Recent Entries
Summer Vacation: Tips for Traveling with CHD
How Do You Start Your Morning?
Balancing Parenting & Congenital Heart Disease
The First Five Years
My Journey to a Grateful Life
Now What?
Medical Home Sweet Home
Still Cliché’?
To My Village: Thank You
Education is Key in Spreading the Word about CHD


The opinions expressed by ACHA bloggers and those providing comments on the ACHA Blog are theirs alone, and do not reflect the opinions of the Adult Congenital Heart Association or any employee thereof. ACHA is not responsible for the accuracy of any of the information supplied by the ACHA bloggers.

The contents of this blog are presented for informational purposes only, and should not be substituted for professional advice. Always consult your physicians with your questions and concerns.

Author: Created: 5/17/2011 1:10 PM RssIcon
Our ACHA bloggers will post about many topics relevant to the CHD community.
By ACHA on 7/30/2012 9:19 AM

By Clare Almand

I write a lot about strength. How my heart condition has made me stronger and given me the resilience to take on any challenges that may come my way. But recently I’ve been thinking about the other side of the equation. What do my heart condition—and my experiences as a result of it—take away from me? How am I really dealing with all of it?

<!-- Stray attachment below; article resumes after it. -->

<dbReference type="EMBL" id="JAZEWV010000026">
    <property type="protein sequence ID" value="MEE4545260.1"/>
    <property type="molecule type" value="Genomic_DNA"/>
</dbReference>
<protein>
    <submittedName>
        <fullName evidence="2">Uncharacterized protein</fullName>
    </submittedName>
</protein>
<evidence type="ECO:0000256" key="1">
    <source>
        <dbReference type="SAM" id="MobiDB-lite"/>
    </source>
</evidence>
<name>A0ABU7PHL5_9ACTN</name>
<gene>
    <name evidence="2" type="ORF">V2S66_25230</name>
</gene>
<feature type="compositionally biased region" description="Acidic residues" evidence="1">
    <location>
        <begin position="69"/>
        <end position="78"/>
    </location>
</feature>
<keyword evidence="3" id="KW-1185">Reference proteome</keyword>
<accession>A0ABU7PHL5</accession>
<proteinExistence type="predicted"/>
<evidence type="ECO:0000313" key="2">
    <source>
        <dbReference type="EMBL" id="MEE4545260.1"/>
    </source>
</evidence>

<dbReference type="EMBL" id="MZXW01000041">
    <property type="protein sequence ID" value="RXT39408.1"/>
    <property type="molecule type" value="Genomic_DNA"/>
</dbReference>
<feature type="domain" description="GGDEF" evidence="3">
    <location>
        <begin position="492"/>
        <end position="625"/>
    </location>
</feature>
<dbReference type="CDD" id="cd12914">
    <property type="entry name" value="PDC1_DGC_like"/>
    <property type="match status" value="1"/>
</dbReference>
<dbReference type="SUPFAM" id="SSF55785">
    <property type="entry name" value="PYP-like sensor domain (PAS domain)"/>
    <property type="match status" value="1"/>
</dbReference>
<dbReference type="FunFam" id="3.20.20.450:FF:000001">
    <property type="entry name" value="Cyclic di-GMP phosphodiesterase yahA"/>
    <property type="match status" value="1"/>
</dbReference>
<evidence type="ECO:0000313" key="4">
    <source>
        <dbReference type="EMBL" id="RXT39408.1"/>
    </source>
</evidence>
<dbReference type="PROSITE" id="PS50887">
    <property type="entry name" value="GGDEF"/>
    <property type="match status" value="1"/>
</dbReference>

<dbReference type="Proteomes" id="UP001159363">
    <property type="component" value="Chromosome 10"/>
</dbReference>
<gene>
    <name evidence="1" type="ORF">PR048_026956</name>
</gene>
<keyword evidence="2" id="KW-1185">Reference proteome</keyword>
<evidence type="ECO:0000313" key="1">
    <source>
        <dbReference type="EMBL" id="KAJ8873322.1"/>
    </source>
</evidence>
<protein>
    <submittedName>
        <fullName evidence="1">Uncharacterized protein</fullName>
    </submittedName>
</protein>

By ACHA on 7/27/2012 11:58 AM

By Lorelei Hill

I can't believe how time has flown this summer! It would seem as though life were back to normal.

The kids have been at camp, completed art lessons, and gone fishing. My longtime friend, Fran, has been here for a week. What's left to do?

The answer is so clear.

By ACHA on 7/25/2012 8:14 AM

By Ken Woodhouse

Yesterday was the first time I’ve seen my ACHD cardiologist since January. (It was exactly six months to the day after my last visit with him; that appointment was the initial follow-up for the stent procedure I had done in December.) While I like my cardiologist very much, it was great to not have to see him for half a year.